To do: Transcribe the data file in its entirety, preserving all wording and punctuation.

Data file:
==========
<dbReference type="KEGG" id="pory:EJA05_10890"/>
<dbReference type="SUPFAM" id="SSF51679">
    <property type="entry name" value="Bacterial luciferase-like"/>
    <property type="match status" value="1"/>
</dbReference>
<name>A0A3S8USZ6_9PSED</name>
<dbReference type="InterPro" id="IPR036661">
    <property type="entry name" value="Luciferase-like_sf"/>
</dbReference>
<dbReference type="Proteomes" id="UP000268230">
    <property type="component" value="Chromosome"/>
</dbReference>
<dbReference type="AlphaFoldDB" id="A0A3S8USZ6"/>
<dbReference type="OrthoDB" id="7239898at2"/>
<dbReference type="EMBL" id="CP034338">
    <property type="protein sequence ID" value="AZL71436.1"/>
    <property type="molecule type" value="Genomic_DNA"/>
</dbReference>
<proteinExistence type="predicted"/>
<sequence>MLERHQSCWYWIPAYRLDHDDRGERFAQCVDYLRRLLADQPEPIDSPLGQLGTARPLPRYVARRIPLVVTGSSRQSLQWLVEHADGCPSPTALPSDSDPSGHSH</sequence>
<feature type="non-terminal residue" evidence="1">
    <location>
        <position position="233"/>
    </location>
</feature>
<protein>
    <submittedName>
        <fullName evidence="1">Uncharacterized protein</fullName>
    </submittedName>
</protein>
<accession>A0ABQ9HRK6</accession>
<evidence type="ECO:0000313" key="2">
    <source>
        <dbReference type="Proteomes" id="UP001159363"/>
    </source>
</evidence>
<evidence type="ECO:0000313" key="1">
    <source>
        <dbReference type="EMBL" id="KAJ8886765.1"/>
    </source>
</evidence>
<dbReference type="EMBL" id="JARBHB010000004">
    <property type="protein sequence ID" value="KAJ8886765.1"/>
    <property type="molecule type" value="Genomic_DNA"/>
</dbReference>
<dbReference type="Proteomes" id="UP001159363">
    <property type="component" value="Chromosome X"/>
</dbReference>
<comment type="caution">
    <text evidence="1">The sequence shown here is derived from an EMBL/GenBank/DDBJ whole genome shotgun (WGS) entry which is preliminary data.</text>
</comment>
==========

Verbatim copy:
<dbReference type="KEGG" id="pory:EJA05_10890"/>
<dbReference type="SUPFAM" id="SSF51679">
    <property type="entry name" value="Bacterial luciferase-like"/>
    <property type="match status" value="1"/>
</dbReference>
<name>A0A3S8USZ6_9PSED</name>
<dbReference type="InterPro" id="IPR036661">
    <property type="entry name" value="Luciferase-like_sf"/>
</dbReference>
<dbReference type="Proteomes" id="UP000268230">
    <property type="component" value="Chromosome"/>
</dbReference>
<dbReference type="AlphaFoldDB" id="A0A3S8USZ6"/>
<dbReference type="OrthoDB" id="7239898at2"/>
<dbReference type="EMBL" id="CP034338">
    <property type="protein sequence ID" value="AZL71436.1"/>
    <property type="molecule type" value="Genomic_DNA"/>
</dbReference>
<proteinExistence type="predicted"/>
<sequence>MLERHQSCWYWIPAYRLDHDDRGERFAQCVDYLRRLLADQPEPIDSPLGQLGTARPLPRYVARRIPLVVTGSSRQSLQWLVEHADGCPSPTALPSDSDPSGHSH</sequence>
<feature type="non-terminal residue" evidence="1">
    <location>
        <position position="233"/>
    </location>
</feature>
<protein>
    <submittedName>
        <fullName evidence="1">Uncharacterized protein</fullName>
    </submittedName>
</protein>
<accession>A0ABQ9HRK6</accession>
<evidence type="ECO:0000313" key="2">
    <source>
        <dbReference type="Proteomes" id="UP001159363"/>
    </source>
</evidence>
<evidence type="ECO:0000313" key="1">
    <source>
        <dbReference type="EMBL" id="KAJ8886765.1"/>
    </source>
</evidence>
<dbReference type="EMBL" id="JARBHB010000004">
    <property type="protein sequence ID" value="KAJ8886765.1"/>
    <property type="molecule type" value="Genomic_DNA"/>
</dbReference>
<dbReference type="Proteomes" id="UP001159363">
    <property type="component" value="Chromosome X"/>
</dbReference>
<comment type="caution">
    <text evidence="1">The sequence shown here is derived from an EMBL/GenBank/DDBJ whole genome shotgun (WGS) entry which is preliminary data.</text>
</comment>